Donna  Ridley, M.Ed., CCC-SLP, has expanded her speech-language pathology expertise  to  therapy via videoconferencing (currently  via Skype™).  Named by a  colleague  as  The R Czar, Donna is an old-fashioned speech pathologist who uses  new-fashioned technology--Skype™,  SATPAC, and various ‘apps’.  With her expertise  in  how speech sounds are formed/ integrated into the speech stream, she is able to teach   clients at a distance  how to produce, for example,  a perfect  American “R” sound.  ( American “R” is a particularly elusive speech sound because it is fluid,  invisible, made entirely inside the mouth, and changes with the adjacent sounds.  With the right approach,  many speech errors can be successfully remediated via distance technology.

Donna’s approach to changing speech errors  is eclectic…she uses no single ‘program’   but uses cueing, drills, games,  oral placement sticks and gadgets, technology,  competitive challenges -- whatever works.  Her expert knowledge of phonetic contexts allows her  to  select  the best sound combinations for producing the target sound correctly -- particularly important when treating distortions of the “R” sound, since R is changed and affected by sounds adjacent to it.   Successful phonetic contexts (sound combinations) are then expanded to all conversational speech.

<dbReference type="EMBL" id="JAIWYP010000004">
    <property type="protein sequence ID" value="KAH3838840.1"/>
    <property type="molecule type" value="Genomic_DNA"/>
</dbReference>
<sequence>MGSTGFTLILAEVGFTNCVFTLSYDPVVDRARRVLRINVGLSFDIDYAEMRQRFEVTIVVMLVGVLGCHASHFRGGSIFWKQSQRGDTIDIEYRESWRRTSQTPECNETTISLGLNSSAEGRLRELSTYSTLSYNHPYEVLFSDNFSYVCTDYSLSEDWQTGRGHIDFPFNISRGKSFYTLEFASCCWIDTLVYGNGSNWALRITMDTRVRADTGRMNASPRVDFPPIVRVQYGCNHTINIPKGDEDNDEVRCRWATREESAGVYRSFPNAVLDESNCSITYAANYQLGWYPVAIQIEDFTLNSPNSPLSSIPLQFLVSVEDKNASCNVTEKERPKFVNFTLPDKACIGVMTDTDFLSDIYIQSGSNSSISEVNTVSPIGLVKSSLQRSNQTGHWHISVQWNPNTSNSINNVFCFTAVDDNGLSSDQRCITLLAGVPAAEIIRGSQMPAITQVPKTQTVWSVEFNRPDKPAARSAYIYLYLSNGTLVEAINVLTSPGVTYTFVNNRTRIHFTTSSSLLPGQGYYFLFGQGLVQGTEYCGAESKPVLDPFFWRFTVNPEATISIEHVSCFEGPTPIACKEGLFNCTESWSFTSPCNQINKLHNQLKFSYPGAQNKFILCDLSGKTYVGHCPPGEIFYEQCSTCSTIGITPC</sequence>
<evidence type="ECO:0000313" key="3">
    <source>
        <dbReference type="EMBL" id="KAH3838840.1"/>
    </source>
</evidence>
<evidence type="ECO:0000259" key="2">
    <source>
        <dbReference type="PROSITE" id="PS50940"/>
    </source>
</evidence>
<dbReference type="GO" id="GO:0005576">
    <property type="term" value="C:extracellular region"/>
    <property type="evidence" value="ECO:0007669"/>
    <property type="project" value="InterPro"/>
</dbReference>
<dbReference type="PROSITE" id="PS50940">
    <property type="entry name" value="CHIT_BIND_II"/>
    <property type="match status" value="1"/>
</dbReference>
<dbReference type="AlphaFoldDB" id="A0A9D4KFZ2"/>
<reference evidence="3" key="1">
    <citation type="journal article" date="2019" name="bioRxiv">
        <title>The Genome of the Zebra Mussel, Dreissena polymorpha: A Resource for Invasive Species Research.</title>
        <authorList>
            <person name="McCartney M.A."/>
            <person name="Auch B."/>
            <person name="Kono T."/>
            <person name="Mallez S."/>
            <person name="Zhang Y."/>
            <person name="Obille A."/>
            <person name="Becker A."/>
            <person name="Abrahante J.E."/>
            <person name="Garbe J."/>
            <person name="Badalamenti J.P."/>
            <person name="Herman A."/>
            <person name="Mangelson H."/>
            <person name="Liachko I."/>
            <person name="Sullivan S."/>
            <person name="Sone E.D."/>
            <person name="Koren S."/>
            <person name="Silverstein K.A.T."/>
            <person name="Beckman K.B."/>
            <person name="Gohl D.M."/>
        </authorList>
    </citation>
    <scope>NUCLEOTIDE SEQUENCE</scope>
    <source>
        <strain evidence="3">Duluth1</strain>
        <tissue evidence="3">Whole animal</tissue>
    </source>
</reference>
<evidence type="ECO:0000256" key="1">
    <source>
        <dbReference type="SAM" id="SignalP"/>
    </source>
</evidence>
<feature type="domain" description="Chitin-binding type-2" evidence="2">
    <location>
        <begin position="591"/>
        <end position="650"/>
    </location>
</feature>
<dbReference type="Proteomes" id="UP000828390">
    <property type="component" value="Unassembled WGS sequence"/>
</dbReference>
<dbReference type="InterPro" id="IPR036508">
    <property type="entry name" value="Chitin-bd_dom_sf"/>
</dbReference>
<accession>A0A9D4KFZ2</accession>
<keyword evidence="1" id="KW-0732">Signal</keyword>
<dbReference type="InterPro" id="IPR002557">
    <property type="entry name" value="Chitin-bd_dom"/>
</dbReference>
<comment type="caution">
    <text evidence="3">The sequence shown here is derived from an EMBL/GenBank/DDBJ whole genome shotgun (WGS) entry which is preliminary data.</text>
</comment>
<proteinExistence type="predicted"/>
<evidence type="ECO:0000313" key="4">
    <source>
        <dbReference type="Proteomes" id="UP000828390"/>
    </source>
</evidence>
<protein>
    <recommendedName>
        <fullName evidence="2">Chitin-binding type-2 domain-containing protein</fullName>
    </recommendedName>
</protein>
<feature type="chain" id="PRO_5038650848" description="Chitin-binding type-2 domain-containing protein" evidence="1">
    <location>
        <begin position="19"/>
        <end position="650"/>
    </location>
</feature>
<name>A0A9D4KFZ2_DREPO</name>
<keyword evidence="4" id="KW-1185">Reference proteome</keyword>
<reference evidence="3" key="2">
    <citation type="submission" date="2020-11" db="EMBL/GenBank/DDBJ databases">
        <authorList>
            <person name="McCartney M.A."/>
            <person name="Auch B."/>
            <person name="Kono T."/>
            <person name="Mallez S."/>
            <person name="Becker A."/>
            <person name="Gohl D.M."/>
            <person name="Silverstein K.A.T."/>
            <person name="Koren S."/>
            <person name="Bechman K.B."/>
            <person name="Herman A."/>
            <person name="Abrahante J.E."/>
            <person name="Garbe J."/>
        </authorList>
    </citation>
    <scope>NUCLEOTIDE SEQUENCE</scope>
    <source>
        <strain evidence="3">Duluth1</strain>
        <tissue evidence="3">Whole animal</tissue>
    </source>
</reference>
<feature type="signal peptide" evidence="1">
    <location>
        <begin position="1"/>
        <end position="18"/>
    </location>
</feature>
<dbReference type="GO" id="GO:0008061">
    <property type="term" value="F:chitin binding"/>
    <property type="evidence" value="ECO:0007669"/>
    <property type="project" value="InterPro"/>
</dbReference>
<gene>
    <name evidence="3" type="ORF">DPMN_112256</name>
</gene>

Speech  differences  are often obvious – and AUDIBLE--to the listener.  Children with speech errors may suffer social isolation or ridicule,  and   may be perceived by teachers or peers as "younger" or "not  smart".  Adults with  speech errors or differences  may be limited in their job success, or fearful in social situations.   Correction of errors can result in an enormous boost to self-confidence, and to greater academic and social success for both children and adults.

Donna is a listed contributor to Carryover Techniques in Articulation and Phonological Therapy by Pam Marshalla (2010) ; an editorial consultant to 21st Century Articulation Therapy by Pam Marshalla (in progress);  a  founding member of the Oral Motor Institute (a professional study group of speech path specialists );  and  she is the first speech-language pathologist to prove the benefit of using ultrasound in clinical speech therapy.